The ‘Queen of Shops’ will investigate how the government, local authorities and businesses can promote the development of more prosperous and diverse high streets, and will present the review by autumn this year.
‘With town centre vacancy rates doubling over the last two years the need to take action to save our high streets has never been starker,’ Portas warns.
As part of the review, she will examine the case for developing town centres that contribute to promoting economic growth, creating jobs and improving quality of life in local areas.
The review will also explore new business models for high streets relevant to the modern consumer.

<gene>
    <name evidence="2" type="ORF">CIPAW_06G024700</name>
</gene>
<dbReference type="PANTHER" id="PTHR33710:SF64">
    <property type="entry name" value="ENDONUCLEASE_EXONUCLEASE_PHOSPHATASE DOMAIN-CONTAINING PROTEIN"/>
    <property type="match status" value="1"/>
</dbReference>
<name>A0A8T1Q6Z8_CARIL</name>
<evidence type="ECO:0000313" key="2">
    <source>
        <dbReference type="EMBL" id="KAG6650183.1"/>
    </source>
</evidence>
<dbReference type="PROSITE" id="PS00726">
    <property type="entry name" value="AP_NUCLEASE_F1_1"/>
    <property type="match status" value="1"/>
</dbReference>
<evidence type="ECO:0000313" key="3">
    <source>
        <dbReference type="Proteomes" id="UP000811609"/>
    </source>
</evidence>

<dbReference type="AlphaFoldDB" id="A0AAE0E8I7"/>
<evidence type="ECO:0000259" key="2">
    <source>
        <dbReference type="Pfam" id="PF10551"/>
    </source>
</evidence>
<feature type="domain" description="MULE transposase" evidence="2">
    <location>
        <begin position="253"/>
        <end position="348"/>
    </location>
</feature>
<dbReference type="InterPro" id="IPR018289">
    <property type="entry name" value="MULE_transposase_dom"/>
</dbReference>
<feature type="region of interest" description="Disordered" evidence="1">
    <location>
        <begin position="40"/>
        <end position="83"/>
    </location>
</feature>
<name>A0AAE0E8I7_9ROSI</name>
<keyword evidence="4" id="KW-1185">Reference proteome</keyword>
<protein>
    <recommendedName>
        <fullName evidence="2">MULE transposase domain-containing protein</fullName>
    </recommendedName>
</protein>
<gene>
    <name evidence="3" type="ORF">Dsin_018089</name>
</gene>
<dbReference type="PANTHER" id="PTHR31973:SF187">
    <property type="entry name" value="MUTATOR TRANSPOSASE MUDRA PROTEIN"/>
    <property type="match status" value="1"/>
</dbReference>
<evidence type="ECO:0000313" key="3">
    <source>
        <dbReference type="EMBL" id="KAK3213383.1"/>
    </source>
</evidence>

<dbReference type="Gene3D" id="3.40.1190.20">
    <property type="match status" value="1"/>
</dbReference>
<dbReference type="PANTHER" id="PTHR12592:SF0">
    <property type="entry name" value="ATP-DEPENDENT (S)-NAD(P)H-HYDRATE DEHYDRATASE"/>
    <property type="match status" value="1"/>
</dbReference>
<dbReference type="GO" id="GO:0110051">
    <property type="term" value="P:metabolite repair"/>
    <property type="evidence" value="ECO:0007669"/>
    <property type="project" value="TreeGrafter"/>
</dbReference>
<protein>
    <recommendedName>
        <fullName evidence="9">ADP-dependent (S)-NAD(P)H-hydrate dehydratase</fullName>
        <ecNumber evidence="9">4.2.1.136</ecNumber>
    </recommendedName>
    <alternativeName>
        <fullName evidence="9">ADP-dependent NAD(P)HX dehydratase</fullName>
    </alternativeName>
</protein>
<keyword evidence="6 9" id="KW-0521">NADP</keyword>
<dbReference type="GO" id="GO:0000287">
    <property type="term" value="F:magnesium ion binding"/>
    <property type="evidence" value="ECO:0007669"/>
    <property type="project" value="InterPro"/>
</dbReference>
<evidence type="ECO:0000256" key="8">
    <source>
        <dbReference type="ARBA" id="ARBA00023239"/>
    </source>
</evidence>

The British Retail Consortium (BRC) says the review is a ‘positive step’ but emphasises that it must not penalise success.
Director general of the BRC, Stephen Robertson, comments, ‘The government is right to recognise the future of our high streets cannot be left to chance but it must take a positive approach that supports retailers of all types and sizes.
‘Independents are a vital part of an attractive retail mix but so are the big names.’
Portas has worked for John Lewis, Topshop and Harrods, where she was responsible for windows and display. She went onto join luxury retailer Harvey Nichols in 1989 as creative director and left in 1997.
She has fronted BBC2 series Mary Queen of Shops and Channel 4’s Mary Portas: Secret Shopper.
Cameron says he is confident that Portas’ ‘straight talking’ will help in the drive to create vibrant and diverse high streets.
See also: Saving the high street